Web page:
Viking Penguin editors signed two deals for first fiction by Asian writers last week, in a continuing hot market for multinational authors.

Molly Stern got North American rights to a novel and a book of stories by Malaysian-born

Tinling Choong, who is currently working toward a doctorate at Yale. The novel,

Woohoo, is about a young Chinese-American woman whose life is changed by a study of kung fu; the stories in

Firewife are about contemporary Asian women and their life experiences. The North American rights deal was made with Coast agent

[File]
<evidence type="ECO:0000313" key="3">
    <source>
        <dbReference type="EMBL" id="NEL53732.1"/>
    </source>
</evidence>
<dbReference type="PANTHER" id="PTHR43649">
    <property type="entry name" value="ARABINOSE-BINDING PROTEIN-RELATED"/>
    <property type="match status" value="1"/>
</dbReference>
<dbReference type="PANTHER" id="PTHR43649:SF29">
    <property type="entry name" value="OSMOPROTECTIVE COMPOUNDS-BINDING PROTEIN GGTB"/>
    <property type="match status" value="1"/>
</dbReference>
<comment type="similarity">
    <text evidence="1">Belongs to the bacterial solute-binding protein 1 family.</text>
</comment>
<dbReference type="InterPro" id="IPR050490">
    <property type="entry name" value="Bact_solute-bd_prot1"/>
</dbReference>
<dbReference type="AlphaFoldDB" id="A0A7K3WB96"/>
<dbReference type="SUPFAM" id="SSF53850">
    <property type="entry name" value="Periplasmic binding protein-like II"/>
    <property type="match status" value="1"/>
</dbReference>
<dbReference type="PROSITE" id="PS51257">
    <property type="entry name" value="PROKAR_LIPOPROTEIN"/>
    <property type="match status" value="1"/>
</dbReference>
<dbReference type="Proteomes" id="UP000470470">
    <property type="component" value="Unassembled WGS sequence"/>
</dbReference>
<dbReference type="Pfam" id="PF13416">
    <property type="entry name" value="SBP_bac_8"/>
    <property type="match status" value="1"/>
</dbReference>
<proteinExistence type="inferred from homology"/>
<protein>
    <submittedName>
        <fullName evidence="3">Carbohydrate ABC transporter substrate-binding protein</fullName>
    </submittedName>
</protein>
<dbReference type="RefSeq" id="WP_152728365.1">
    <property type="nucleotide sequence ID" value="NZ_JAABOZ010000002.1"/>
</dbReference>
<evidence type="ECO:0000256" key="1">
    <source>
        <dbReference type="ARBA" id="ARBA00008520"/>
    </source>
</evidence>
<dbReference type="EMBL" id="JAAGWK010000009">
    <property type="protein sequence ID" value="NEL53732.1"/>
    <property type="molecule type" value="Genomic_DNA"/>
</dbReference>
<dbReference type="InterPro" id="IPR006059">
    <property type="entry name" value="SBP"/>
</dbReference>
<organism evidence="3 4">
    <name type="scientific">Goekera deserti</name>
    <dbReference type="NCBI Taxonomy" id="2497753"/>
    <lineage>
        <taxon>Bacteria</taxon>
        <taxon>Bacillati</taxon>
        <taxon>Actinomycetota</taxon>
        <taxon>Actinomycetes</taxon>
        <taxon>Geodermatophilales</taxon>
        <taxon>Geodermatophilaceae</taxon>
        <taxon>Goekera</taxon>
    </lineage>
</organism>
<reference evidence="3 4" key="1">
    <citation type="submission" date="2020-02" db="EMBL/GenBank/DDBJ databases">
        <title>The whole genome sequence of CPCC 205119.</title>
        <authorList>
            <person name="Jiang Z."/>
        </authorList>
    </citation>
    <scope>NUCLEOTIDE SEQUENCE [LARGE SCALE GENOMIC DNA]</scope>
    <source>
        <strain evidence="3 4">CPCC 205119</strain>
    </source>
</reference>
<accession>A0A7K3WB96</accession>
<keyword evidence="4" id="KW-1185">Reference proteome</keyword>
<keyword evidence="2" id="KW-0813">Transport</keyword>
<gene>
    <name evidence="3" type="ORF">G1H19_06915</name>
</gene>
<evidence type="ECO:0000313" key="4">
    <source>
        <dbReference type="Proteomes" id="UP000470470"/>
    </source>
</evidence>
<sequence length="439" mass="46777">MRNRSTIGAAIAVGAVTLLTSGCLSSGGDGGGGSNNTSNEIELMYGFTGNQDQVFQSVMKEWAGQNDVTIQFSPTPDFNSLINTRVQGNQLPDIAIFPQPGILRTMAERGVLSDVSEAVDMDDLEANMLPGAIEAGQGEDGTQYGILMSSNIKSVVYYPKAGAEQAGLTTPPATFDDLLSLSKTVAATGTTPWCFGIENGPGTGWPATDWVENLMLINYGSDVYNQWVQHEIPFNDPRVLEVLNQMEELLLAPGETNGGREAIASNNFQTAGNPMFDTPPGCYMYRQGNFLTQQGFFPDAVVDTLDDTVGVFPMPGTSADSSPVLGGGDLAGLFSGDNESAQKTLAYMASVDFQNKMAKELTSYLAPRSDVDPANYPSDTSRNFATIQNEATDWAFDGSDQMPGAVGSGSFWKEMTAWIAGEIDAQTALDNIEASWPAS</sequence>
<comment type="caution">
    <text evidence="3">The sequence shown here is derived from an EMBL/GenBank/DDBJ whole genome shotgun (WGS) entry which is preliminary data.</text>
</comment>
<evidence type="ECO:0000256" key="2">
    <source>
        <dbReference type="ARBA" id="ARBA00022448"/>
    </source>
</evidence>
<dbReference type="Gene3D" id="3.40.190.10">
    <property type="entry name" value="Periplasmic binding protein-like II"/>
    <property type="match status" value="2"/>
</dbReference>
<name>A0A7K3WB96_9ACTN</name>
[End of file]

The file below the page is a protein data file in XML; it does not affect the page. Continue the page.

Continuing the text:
Sandra Dijkstra. Meanwhile, the house's

Kathryn Court preempted a first novel by a Pakistan-born Australian,

Azhar Abidi, whose work was discovered on a recent trip Down Under by independent publisher

Robert Wyatt (formerly of Ballantine and SMP), who seeks out unpublished authors and sometimes passes them along to friend

Tom Colchie for agency representation. That was the case with Abidi's

Passarola Rising, a story about a pair of brothers showing off a hot-air balloon in 18th-century Europe; Colchie sent it to Court, who took U.S. rights; Wyatt and Colchie retain the rest of the world